History of Si Thep

According to a reported submitted to UNESCO: The ancient town of Si Thep is the most important and the largest hinterland settlement in Dvaravati culture. It was developed from a prehistoric farming village in the Pa Sak valley approximately 2,500 - 1,500 years ago. This community was talented in selecting a location that linked the plains in the east-central region and the highlands in northeastern region, allowing the effective control and connection of the exchange of goods and culture. It became an important hub of exchange where goods from multi-directions were imported, being coastal communities, highland communities in the Northeast Plateau, as well as those from the central Chao Phraya basin in the west. Furthermore, Si Thep also served as a leading center of religious network by incorporating Dvaravati culture Theravada Buddhism from the Upper Chao Phraya Basin, and Mahayana Buddhism and Hinduism from the Khorat Plateau in the northeast. [Source: Thailand National Committee on the World Heritage Convention]

Archaeological and historical evidence indicates the areas where ancient town of Si Thep and its vicinity are located have continuously been used since the late prehistoric period, approximately 1,700 – 1,500 years ago. That time saw a dramatic increase in population number and density, coupled with intensive salt and iron production, leading to widespread occupation across the Lopburi-Pa Sak river valley. A survey of area in the radius of 15 kilometers from the ancient town of Si Thep has identified at least six various prehistoric sites, including habitation sites, stone ornament workshop sites, and ritual or burial sites.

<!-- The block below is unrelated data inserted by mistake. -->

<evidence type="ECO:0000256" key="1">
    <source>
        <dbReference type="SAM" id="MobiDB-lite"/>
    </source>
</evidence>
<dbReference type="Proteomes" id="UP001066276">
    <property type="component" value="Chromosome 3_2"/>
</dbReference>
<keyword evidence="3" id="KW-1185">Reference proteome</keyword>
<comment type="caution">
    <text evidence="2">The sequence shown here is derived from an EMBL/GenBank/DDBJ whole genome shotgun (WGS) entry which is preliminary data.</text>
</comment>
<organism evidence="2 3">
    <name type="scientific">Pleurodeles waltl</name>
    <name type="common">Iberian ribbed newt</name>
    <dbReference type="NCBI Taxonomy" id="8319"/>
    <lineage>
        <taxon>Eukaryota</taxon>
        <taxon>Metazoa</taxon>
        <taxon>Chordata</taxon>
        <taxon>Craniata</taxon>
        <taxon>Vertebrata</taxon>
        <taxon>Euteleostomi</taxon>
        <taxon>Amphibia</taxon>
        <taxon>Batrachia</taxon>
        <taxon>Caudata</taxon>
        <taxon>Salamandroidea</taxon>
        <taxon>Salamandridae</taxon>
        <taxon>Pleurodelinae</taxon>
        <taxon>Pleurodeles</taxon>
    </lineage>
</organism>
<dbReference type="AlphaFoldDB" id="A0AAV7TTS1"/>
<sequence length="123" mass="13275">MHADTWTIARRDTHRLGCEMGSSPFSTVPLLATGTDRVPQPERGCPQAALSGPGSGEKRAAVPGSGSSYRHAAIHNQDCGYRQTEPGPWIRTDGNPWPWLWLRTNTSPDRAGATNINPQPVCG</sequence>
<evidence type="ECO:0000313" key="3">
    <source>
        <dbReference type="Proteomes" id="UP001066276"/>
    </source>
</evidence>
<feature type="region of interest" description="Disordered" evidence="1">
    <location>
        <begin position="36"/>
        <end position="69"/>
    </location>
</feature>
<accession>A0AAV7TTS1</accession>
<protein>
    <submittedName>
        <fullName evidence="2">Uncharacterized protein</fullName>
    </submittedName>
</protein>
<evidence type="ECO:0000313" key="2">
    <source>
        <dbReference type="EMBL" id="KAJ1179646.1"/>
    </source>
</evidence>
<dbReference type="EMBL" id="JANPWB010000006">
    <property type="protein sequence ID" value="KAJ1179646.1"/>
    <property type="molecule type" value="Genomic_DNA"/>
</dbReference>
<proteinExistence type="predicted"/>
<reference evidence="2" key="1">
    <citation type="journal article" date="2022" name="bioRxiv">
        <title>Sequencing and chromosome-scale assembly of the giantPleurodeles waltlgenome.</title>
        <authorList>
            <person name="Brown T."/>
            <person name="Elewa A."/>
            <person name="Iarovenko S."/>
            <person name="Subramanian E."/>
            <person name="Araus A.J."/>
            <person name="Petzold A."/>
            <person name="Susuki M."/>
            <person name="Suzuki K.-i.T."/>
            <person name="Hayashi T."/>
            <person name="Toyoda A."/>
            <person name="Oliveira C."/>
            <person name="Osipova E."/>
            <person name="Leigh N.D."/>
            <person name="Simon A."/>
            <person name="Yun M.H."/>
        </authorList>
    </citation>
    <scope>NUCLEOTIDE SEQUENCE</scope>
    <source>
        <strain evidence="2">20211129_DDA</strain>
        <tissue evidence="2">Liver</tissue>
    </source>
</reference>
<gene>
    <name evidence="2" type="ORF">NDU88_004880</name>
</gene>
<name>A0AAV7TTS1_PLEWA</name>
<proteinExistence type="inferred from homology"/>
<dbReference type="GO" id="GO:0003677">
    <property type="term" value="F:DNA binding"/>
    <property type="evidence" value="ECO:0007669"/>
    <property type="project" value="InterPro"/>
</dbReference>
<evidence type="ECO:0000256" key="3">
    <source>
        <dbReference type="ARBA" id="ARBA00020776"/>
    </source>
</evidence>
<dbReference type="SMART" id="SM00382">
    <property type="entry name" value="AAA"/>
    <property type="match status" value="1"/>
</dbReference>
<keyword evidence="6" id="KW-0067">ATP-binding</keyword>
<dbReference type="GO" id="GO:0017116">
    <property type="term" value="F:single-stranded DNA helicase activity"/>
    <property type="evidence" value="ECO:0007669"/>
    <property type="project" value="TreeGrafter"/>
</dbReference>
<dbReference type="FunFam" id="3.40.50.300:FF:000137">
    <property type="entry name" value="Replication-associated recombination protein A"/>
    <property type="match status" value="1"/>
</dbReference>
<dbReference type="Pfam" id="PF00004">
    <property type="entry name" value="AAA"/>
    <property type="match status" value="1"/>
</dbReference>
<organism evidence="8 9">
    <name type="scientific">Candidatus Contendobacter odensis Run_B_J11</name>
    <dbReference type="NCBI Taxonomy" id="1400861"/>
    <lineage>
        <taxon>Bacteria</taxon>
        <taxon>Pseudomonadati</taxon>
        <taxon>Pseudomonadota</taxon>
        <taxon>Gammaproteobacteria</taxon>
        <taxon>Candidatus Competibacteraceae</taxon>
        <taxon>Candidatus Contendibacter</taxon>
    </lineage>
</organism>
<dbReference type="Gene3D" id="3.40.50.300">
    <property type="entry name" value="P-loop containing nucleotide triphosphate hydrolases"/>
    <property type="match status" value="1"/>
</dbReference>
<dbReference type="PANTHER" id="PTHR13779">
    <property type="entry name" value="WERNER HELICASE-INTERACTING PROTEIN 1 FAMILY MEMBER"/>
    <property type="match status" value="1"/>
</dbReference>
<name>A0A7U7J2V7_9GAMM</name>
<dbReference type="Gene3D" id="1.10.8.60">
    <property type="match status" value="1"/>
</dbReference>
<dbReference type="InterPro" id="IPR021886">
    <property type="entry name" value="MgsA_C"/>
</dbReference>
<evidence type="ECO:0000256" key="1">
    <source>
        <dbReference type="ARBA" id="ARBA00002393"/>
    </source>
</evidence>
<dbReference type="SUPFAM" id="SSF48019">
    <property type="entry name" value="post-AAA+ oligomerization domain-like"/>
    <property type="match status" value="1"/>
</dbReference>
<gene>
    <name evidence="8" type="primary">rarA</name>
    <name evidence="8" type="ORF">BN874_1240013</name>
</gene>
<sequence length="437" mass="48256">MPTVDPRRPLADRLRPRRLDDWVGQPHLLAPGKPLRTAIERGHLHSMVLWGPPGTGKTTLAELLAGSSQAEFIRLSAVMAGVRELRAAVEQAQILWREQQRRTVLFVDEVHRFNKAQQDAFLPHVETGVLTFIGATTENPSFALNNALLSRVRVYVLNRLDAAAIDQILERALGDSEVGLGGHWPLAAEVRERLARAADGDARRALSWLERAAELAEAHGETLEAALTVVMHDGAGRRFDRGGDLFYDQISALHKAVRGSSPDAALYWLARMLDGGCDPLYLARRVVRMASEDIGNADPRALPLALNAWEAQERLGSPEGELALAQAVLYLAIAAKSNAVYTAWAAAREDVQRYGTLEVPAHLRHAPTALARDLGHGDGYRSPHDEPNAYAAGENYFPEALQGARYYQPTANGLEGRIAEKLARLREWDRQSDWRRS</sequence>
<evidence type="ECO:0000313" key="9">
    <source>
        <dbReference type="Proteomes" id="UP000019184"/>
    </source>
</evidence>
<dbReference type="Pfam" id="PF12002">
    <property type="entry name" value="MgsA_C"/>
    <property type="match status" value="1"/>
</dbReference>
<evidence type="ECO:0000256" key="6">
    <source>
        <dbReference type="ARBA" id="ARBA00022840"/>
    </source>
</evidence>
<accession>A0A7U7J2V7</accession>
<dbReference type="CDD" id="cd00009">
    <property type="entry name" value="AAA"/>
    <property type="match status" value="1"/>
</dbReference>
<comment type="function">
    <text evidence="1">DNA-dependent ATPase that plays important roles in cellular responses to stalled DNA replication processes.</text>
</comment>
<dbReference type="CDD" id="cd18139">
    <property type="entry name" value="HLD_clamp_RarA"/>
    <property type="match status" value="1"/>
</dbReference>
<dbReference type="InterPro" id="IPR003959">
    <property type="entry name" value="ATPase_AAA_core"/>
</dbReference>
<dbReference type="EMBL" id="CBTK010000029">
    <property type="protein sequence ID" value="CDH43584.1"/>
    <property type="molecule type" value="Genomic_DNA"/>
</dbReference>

The prehistoric communities in the area of Si Thep were agriculturally-based, and consisted of several small villages and each village had a leader. People excellently knew how to live and manage themselves to co-exist with natural environments. They practice rice cultivation and animal domestication, as well as hunting and collecting available natural resource. In addition, weaving, pottery-making, and metal smelting were also performed in the community. People might have believed in the afterlife or the next world as they buried the dead with a variety of grave goods. A radiocarbon AMS dating of a human canine from the site yielded an age of 1,730 ± 30 years ago. In addition, Indo-Pacific beads and accessories were discovered, including agate and carnelian beads, jade bracelets, and engraved ivory combs, providing evidence for inter-regional trade and exchange.